Tuesday NBA Playoffs Takeaways: Raptors Exorcising Demons of Postseasons Past
Top-seeded NBA playoff teams aren't supposed to find validation in taking ownership of their matchup with would-be eighth-place steppingstones.
The Toronto Raptors shouldn't care.
That's the beautified ugliness of the Eastern Conference's postseason bracket: It seems anyone can beat anyone. Even the Cleveland Cavaliers look like a potential (albeit unlikely) opening-round appetizer.
On the heels of a 130-119 bludgeoning Tuesday night, the Raptors should thus bask in their 2-0 series chokehold over the Washington Wizards. They aren't facing a typical, last-team-in pushover. Not on paper. The Raptors are merely making the Wizards fold like one.
Defending home court is only part of the battle. In essence, Toronto has done what it was supposed to do. Carrying this momentum into hostile territory for Game 3 would send a more meaningful message.
At the same time, this series feels over. And the remade Raptors appear to be playoff-proof, with their failures in years past no more than an anecdotal afterthought from a pattern they've officially broken.
Past Failures Aside, Raptors Can't Be Ignored Out East
The moment was surreal.
Raptors head coach Dwane Casey was giving his between-quarter interview just before the final frame. Washington had cut the lead to 10 in the third while Toronto went 0-for-7 from deep after canning 11-of-22 long-range attempts in the first half. NBA TV's Jared Greenberg asked Casey if his team was relying too heavily on the three-ball.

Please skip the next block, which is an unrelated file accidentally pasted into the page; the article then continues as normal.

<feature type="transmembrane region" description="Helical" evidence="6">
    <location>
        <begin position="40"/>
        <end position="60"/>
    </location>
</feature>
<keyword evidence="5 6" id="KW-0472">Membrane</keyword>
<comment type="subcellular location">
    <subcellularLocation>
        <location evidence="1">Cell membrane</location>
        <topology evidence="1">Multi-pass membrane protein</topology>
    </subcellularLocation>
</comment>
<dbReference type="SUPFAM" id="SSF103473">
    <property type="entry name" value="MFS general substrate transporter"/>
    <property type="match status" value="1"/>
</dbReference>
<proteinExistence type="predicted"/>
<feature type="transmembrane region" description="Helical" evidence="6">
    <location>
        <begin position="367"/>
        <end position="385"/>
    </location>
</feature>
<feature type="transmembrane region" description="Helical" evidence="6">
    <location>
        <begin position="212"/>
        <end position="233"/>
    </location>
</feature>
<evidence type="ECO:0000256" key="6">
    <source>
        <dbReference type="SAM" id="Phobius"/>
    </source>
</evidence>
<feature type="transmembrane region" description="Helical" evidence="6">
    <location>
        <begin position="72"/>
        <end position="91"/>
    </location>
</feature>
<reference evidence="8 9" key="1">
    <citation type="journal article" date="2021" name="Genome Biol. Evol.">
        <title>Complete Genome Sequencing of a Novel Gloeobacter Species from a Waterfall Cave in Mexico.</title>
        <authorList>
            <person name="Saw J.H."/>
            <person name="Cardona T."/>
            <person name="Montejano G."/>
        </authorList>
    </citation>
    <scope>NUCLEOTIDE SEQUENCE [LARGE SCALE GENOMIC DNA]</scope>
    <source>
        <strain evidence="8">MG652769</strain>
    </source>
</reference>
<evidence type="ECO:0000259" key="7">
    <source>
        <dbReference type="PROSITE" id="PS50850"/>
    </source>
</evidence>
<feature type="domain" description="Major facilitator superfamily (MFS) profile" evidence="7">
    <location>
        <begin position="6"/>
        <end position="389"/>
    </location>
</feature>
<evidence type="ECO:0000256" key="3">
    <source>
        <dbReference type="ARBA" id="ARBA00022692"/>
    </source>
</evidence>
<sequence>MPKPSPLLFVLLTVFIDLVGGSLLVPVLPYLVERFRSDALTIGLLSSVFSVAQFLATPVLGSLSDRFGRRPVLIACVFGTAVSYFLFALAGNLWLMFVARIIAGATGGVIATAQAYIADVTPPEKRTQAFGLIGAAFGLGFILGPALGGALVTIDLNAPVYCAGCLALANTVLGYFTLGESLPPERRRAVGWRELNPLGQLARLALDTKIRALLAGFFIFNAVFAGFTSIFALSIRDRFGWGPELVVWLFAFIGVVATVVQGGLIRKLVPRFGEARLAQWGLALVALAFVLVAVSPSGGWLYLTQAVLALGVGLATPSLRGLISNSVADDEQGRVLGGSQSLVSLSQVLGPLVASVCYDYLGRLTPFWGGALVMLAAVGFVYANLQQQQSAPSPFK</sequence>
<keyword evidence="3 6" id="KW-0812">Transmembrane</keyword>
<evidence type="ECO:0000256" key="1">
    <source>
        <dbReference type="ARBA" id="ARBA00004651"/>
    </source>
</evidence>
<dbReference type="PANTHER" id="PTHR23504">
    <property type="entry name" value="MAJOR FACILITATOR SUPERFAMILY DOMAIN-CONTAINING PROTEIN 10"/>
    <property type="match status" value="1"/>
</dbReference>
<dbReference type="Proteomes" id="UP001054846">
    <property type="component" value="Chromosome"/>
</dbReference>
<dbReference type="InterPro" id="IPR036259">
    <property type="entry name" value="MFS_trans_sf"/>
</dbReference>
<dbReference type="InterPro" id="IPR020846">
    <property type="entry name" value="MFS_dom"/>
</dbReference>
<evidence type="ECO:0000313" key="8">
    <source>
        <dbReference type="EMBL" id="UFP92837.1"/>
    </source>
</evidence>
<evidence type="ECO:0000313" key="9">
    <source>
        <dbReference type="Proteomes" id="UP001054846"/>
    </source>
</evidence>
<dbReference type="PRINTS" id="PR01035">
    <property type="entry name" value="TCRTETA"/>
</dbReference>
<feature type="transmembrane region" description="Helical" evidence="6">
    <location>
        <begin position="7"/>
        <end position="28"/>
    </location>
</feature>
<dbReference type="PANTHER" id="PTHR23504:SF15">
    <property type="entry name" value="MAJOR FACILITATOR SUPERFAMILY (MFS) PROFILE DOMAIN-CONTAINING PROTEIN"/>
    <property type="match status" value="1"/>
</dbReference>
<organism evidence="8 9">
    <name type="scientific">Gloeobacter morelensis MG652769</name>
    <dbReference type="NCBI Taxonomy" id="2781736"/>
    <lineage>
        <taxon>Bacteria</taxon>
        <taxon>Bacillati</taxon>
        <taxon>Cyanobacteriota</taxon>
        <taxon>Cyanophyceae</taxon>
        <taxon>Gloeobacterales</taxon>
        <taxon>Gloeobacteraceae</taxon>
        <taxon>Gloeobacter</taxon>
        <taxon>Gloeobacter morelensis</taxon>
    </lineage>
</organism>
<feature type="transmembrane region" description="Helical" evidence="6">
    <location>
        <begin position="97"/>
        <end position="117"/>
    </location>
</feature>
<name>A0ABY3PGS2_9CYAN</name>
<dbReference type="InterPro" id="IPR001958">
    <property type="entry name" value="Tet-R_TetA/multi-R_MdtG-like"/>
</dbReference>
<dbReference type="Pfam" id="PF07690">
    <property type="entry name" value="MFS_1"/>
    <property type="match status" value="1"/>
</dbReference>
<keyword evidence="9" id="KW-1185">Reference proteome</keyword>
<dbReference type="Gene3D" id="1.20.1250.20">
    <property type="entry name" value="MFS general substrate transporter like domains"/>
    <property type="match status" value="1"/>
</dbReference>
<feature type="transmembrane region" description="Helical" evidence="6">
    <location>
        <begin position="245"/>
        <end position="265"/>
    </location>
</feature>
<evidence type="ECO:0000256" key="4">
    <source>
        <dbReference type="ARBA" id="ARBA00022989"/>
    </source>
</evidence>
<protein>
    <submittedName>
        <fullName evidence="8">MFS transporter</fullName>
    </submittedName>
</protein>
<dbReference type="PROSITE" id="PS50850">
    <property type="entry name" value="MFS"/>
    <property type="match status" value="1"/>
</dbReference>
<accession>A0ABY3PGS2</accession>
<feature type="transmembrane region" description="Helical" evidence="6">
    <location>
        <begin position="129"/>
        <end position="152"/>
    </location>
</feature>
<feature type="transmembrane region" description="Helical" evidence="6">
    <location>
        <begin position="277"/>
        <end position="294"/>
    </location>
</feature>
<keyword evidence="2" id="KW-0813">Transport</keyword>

"No," he said. "That's who we are."
Imagine that. The Raptors, wed together with volume three-point shooting, for better or worse, in a playoff game.
Casey's answer—much like the Toronto's willingness to fire away—shouldn't come as a surprise. These Raptors are different from any other iteration we've seen.
The ball moves quicker. "Push the pace" is not a foreign phrase. Players move off the ball. Casey empties the bench without reluctance. He tweaks rotations and lineups based on matchup and momentum and general feel. And, yes, the offense launches more treys. Toronto placed fourth in three-point-attempt rate during the regular season, up from 20th in 2016-17.
And yet, something about seeing this overhauled identity in action during the playoffs is disarming. It always felt like the Raptors might revert to their old ways. They didn't knock down triples at a particularly high clip (35.8 percent; 18th leaguewide). What would they do when faced with conflict? When things weren't going their way?
In the third quarter of Game 2 specifically, the Raptors flirted with reversion. But they looked comfortable, not lost. They reimplemented parts of their game plan in the fourth. It doesn't matter that they drilled only one three in the second half before entering garbage time. They kept attacking after the Wizards' best counters and seldom settled.
DeMar DeRozan was sensational, pumping in 37 points while tying a career-playoff high in made triples with three. Kyle Lowry's shot was off (3-of-10), but his struggles didn't infect the rest of his game. He dished out 12 assists and spent time chasing around Bradley Beal and John Wall on defense.
More so than anything else, this is what's most different about these Raptors. They have the tools and identity to navigate their imperfections. Delon Wright came through defensively with Fred VanVleet unable to log even four minutes. Jonas Valanciunas guarded well enough in the early going to keep himself on the floor against Washington's smaller lineups. CJ Miles' sweet shooting offset Lowry's cold streak.